Hi. I have a K.S. Co. salt and pepper set imprinted with the number 300 on the bottom (below the standard man’s face logo and K.S. Co. logo imprint). They are about 2 and a half inches tall and taper from top to bottom with the tops being about an inch wide and the bottoms being just more than two inches wide. Both have tops that can easily screw on or off. I do not have a weight in ounces for the shakers.
The set has the normal wear and tear with a few small imperfections but no major dents, cracks, or scratches.
I was wondering at about what price what this set might be valued? Thanks for any input and information! (Sorry my pictures are not great.)
Hi there Bethany and thanks for joining us. This company only made silverplated goods so your salt & pepper are not sterling silver, and as such have little or no commercial value. The “300” is probably the pattern number.
Oh well, it didn’t hurt to ask. Thanks for your quick reply.
That’s right Bethany, it never hurts to ask. A couple of basic rules of thumb that may help you when looking for American silver: First, if its solid sterling silver (92.5% silver) it will almost always have the word(s) “sterling”, “sterling silver”, or “925/1000 FINE”) stamped on it. Second, prior to about 1850-60 most American solid silver was “coin” silver, yes, made from melted down coins and was typically 90% silver and would bear the word “coin” or sometimes the number(s) “9” or “900”. Both coin and sterling were in use from the mid-1800s until about 1890 when sterling became dominant.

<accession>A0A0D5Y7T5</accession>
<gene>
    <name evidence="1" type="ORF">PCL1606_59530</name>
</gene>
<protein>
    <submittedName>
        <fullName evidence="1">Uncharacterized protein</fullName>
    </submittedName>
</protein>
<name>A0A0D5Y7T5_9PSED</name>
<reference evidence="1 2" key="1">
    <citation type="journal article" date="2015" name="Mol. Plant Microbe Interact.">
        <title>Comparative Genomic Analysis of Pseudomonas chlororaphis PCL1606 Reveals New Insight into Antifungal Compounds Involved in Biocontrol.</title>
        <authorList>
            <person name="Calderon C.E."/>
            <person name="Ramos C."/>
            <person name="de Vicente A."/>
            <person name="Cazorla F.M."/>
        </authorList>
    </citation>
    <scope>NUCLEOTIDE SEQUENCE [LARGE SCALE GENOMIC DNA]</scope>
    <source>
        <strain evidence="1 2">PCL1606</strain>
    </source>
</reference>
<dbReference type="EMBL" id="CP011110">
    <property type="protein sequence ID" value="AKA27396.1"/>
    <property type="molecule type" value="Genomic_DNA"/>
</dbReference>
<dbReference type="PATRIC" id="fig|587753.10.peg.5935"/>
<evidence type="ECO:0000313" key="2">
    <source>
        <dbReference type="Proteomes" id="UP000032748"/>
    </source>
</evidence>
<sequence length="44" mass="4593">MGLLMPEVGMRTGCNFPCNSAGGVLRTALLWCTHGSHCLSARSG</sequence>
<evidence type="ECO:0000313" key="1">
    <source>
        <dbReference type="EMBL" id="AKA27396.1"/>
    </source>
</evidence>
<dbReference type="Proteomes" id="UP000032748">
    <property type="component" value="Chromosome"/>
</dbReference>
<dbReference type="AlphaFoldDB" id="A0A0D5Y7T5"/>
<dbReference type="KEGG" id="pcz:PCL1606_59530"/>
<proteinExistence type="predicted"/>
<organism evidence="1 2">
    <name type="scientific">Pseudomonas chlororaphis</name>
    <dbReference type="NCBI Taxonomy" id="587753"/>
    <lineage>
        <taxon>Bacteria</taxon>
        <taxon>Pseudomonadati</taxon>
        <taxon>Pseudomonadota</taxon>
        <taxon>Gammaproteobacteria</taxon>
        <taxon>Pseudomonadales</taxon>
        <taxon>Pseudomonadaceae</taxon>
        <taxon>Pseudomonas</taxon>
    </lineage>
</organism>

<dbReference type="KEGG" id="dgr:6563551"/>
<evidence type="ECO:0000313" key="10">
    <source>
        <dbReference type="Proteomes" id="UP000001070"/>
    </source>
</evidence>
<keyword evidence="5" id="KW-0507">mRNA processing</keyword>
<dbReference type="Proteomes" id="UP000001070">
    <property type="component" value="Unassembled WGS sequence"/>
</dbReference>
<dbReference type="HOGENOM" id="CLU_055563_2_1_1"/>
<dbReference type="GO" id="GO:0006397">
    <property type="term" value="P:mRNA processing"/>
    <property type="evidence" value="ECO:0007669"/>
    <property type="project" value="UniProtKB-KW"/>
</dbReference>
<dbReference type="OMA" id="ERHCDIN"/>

Finally, English sterling silver - the 92.5% silver standard - will almost never have the word “sterling” on it. The English legal system uses - to this day - a stamp called the “lion passant” which is the profile of a lion facing left with its right paw raised. That means “sterling” in UK-Speak.
Sterling silver from other countries amy use the word “sterling” or the number “925”. Now for the tricky part: Silver makers from the US, the UK, and other counries went to elaborate lengths to use “pusedo marks” to try and pass silver plate off as solid sterling silver. They usd fancy names such as “Quad Plate”, “A1” etc, but quite often they just put no purity marks whatsoever. In the US and the UK it is illegal to mark silver as sterling when it is not, but tricky pseudo marks are used to this day. Be careful, and if you are in doubt, we will be happy to take a look at your finds here.
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